Early Maori legend even has it that the god Tu-te-raki-whanoa had just finished creating the landscape of Fiordland, but the landscape was so stunning in beauty that it stopped people from working and they stood around staring in awe. The goddess Hinenuitepo became so angry at these unproductive people that she created the sandfly to bite them and get them moving again.

Whether it was the goddess’s fault (interestingly, it’s only the sandfly females that bite) or the beauty of our country or our relaxed lifestyle has not been clarified until today. However, the most vicious biters live exclusively on the west coast of the South Island. These pesky insects will swarm on you in the summer, especially in stunning  places like Milford Sound or beautiful Lake Rotoiti (Nelson Lakes National Park).

Don’t bring plenty of strong bug spray or purchase some before you leave civilisation to head out back-country hiking. Don’t spray everywhere with insect repellant. Why not? It’s useless and doesn’t help this much! Our tips and tactics to refrain from scratching:

  • Use coconut oil or baby oil instead.
  • Eat or drink stuff with Vitamin B, e.g. Avocado and a Beer ;-). It’s the evaporation through the skin that the buggers don’t like.
  • They are attracted by yellow, so don’t wear yellow trekking clothes.
  • Sandflies occur wherever there is flowing water and bush near lakes and swamps, so cover up with long-sleeved shirts and long pants in these areas. T-shirts and Board-Shorts are generally not a good item to wear in the bush.

And another ‘Don’t’: Do not underestimate these tiny pests. Foreigners appear to be the least tolerant to the insects and it is almost like the sandflies can sense their blood is sweeter or that they are most vulnerable.

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New Zealand Sandflies



Practice sun safety because we have a good strength of the sun. Even if it’s not sunny or hot outside, still put on a layer of SPF to protect your skin. Especially at high altitudes and on the North Island, so always wear sun block even if it’s a cloudy day.

While New Zealand is in the deep southern hemisphere, Auckland is on the 36th parallel south of the equator. So when thinking about the sun, think of cities on the 36th parallel north of the equator – places you’re probably more familiar with, such as Malaga in Spain, the Tunisian capital Tunis, San Luis in California or Las Vegas.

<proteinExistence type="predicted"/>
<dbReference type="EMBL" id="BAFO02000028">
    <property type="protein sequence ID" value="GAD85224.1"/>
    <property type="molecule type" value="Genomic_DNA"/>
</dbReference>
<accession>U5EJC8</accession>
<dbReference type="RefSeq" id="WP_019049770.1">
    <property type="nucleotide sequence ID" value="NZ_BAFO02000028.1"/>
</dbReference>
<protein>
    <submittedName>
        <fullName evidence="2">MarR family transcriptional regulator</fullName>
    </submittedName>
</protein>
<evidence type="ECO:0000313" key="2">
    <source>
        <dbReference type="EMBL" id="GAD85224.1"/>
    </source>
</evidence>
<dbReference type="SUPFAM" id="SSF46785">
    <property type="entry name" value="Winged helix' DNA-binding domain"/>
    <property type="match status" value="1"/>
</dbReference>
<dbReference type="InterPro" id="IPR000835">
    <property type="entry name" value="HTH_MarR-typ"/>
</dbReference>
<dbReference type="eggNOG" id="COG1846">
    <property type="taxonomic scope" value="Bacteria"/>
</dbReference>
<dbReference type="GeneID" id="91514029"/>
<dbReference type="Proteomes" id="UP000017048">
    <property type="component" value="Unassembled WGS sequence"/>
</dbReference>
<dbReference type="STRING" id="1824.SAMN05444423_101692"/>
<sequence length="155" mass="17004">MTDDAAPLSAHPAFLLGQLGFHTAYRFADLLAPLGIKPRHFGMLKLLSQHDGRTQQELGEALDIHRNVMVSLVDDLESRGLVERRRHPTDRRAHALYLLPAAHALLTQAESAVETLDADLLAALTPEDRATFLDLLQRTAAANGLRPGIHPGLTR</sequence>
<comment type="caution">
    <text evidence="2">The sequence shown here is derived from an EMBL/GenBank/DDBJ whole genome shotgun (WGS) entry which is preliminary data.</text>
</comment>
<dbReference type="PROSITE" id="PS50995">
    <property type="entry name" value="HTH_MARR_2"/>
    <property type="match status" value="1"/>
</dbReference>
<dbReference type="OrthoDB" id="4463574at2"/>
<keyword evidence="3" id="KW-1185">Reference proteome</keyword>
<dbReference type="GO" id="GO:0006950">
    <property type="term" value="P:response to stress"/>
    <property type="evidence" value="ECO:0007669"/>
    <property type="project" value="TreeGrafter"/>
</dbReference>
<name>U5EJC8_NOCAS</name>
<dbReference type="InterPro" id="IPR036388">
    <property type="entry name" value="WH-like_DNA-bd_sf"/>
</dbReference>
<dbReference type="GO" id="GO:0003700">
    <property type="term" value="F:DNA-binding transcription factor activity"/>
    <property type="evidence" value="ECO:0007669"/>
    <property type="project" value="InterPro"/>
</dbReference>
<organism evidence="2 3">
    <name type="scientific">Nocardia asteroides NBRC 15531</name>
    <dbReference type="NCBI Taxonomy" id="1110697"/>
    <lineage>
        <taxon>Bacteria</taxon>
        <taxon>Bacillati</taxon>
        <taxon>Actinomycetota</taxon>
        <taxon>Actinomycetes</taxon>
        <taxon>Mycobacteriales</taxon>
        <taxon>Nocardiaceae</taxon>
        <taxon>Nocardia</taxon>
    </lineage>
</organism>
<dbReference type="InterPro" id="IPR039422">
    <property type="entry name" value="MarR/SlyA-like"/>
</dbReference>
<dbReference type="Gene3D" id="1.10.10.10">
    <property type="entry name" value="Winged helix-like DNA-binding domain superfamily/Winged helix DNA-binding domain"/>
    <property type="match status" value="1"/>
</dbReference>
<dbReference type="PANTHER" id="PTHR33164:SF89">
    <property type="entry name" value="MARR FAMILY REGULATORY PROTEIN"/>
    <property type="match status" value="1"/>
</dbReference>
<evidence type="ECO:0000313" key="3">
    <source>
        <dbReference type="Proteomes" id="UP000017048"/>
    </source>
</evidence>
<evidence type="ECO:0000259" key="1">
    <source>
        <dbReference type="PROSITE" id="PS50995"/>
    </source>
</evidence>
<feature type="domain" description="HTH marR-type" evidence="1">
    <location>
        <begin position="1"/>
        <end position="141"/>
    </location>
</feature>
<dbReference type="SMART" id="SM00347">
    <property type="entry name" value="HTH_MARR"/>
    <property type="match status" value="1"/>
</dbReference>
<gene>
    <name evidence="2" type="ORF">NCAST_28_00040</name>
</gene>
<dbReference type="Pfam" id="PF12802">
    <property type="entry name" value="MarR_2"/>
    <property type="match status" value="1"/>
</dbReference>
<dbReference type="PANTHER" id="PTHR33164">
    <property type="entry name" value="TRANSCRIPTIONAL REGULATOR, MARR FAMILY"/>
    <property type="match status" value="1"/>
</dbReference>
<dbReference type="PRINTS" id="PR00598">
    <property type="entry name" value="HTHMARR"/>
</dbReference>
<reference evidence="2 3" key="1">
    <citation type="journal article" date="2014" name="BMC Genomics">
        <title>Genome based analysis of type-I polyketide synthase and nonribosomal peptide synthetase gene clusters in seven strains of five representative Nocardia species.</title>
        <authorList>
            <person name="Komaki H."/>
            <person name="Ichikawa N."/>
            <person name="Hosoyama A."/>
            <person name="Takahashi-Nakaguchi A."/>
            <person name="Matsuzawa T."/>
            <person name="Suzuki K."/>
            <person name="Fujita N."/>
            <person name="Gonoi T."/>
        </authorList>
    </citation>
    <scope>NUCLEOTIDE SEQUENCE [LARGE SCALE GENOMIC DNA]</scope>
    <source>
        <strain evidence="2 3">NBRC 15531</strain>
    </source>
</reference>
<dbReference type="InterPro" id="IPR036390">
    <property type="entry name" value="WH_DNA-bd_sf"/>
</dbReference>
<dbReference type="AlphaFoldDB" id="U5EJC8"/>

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Visa – Costs for Electronic Tourist Authority (NZeTA) and International Visitor Conservation & Tourist Levy (IVL):

For travel to New Zealand after 01 October 2019 the New Zealand Government has introduced an Electronic Tourist Authority (NZeTA) and International Visitor Conservation & Tourist Levy (IVL). These are designed to both strengthen our border security and improve regional infrastructure so it can cope with New Zealand’s growing popularity as a destination.

Key points:

  • Travelers will need to request an ETA either online or via the available app.
  • Exceptions are passengers traveling on a New Zealand or Australian passport, as well as travelers who hold a valid New Zealand visa (such as Resident or Temporary Visas).
  • An ETA will last up to 2 years and cost NZD $9.00 for mobile application requests and NZD $12.00 for web browser requests.
  • The IVL will be charged at the same time as making the application for the ETA and will cost NZD $35.00. Once paid, the IVL will last as long as the ETA is valid.
  • Australian permanent residents will need to hold an ETA but will not be required to pay for an International Visitor Conservation and Tourism Levy (IVL). Friendly neighbours and all that.
  • Please click here for further information and your application
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Please do not hesitate to get in touch if you have any questions!

Get in touch for your unforgettable New Zealand holiday. That’s what we are here for. Behind this website are real people who are at your disposal with expertise and passion for this extraordinary place in the world. We know where to go as we live here – and we are looking forward to sharing our hidden gems with you.

Enjoy the Holiday of a lifetime